In the past year, my husband and I have been wrestling with a growing fear concerning our 6-year-old daughter. Will this incredible kid who adores books and being read to every night decide that she hates reading?
Let me first paint a picture of the role books and reading play in our home.
- Our daughter often sees her parents enjoy getting lost in a good book
- We have read to her since birth, reading 2-3 books each night
- She has her own special books on her personal bookshelf
- We replenish a large basket with new library books each week
- We signed up for Bookboard, a children's ebook firm, so she happily accesses children's books on our iPad as well
- If we tell her it's too late to read some nights, she bursts into tears
- She recently begged us to read her "A Wrinkle in Time;" it was over her head in many spots, but she loved it anyway and wants the sequels next
According to the children's literacy literature (a helpful summary table here), parenting advice and common sense, we're doing many of the right moves to help support and motivate a young reader. Yet when it comes to reading (or writing) by herself, everything changes. It is like watching a bright light switch off in our smart, creative little girl.
We first noted her initial challenges with letter recognition, repetition, and early writing tasks in pre-school. Then last year in kindergarten, the challenges intensified and other learning and behavioral issues also surfaced.
Now in first grade, we are working with a school assessment team and a formal ADHD diagnosis; other possible learning challenges are currently being evaluated.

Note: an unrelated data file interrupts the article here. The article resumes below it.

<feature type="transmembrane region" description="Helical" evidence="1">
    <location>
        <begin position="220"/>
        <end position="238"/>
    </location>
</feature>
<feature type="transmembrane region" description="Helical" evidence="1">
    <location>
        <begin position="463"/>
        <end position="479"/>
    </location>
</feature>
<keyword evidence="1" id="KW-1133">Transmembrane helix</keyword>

Admittedly, we're at the start of our learning curve and journey here, a mix of concern and hope at work. There is concern as we watch her squirm or shut down, her frustration and self-doubts growing. She expresses more anxiety around schoolwork now. Some days, we feel the same.
Still, we are hopeful as we move forward. For one, we are working with a terrific set of teachers and school professionals who spotted issues early, offered immediate support, and are now working with us on a formal accommodation plan to meet our daughter's learning needs.
But there are also some successes to celebrate. After she read her first sentences using Bookboard's e-book service (the three of us let out victory cries and did a happy dance) I shared our news with the firm. They invited me to start a parent blog about our family reading experiences and children's literacy issues, which was great. But what was most exciting was seeing my daughter's face light up when they invited her to do some kid's book reviews for their site. She also got to co-host with mama her first kids' summer book club. Both tasks thrilled her and encouraged her reading goals.
Bottom line, our daughter has lots of people in her corner, some great resources, and her heartfelt love of books. Hopefully, with time, patience, and loving support, the joy of reading will follow and become a constant in her life.
Diana Dull Akers, PhD, is a freelance writer, sociologist, and mom to a feisty, fabulous six-year old, though never in that order. In addition to writing Parenting Guru blogs for Yahoo, she is a children's reading advocate and parent blogger for Bookboard.com.